Tone In Tillie Olson's I Stand Here Ironing

792 Words4 Pages
Critical reading is far from an individual endeavor. Our consciousness is not one being, it is many, each with a different voice, tone, you might say. Depending on what you are reading a different member of the consciousness team is articulating it to your brain for interpretation. As authors write they have a specific goal to speak directly to one of those muses in our head, we interpret this selection as the authors tone. In the end, what we perceive as tone is really the author’s attitude towards the readers. A different tone can completely change the message the author wants to convey to the reader. Tillie Olson, in her short story, I Stand Here Ironing, has become proficient in the art of speaking to specific nodes of our consciousness.…show more content…
In a way the mother seems prepared for these inquiries and responds quickly with, “"Who needs help:' ... Even if I came, what good would it do? You think because I am her mother I have a key, or that in some way you could use me as a key?” This is a pretty pessimistic and empty response, almost like the mother feels bad for herself, or even that she is ashamed of herself. Her tone seems to emulate the fact that she has a key role in why her daughter, Emily, needs helping in the first place. Later in the story the mother tells of how Emily always had an excuse to stay home, “I think of our others in their three-, four-year-oldness--the explosions, tempers, the denunciations, the demands--and I feel suddenly ill. I put the iron down. What in me demanded that goodness in her? And what was the cost, the cost to her of such goodness?” At thing point it is clear to see what attitude the mother is trying to convey to the audience, she is ashamed and desperately wants her readers to reconsider how their raise their own children. Her tone is filled with honesty, but it’s also filled with crushing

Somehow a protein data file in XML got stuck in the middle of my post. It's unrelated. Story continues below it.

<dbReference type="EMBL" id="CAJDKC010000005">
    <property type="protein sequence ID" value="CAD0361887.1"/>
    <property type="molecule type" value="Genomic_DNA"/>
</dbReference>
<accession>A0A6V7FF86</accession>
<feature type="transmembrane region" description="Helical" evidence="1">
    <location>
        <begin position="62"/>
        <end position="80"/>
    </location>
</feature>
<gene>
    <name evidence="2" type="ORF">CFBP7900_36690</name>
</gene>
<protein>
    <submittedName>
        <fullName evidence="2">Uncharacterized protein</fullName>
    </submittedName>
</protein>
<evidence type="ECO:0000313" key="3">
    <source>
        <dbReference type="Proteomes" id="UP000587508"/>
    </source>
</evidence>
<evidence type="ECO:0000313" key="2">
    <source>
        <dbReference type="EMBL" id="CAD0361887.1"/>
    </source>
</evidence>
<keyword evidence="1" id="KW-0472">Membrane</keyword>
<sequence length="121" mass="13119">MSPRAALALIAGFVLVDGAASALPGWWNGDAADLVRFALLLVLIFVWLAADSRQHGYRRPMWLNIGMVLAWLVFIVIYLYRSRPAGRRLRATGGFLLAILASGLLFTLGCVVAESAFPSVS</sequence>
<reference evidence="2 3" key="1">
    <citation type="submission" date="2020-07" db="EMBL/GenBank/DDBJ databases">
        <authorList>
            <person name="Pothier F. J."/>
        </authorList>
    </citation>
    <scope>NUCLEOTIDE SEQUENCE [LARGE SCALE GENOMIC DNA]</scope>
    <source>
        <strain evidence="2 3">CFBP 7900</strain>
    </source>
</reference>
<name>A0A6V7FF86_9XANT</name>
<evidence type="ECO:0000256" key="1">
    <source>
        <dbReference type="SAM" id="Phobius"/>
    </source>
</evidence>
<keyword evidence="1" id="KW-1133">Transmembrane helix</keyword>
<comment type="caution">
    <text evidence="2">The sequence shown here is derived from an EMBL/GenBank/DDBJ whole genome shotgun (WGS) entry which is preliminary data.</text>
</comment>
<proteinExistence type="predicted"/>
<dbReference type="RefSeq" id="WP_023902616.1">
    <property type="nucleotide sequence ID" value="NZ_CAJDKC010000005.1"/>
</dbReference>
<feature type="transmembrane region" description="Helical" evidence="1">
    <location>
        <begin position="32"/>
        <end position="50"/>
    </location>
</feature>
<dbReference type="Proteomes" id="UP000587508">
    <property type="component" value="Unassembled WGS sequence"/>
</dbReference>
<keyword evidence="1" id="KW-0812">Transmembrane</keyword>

More about Tone In Tillie Olson's I Stand Here Ironing

      Open Document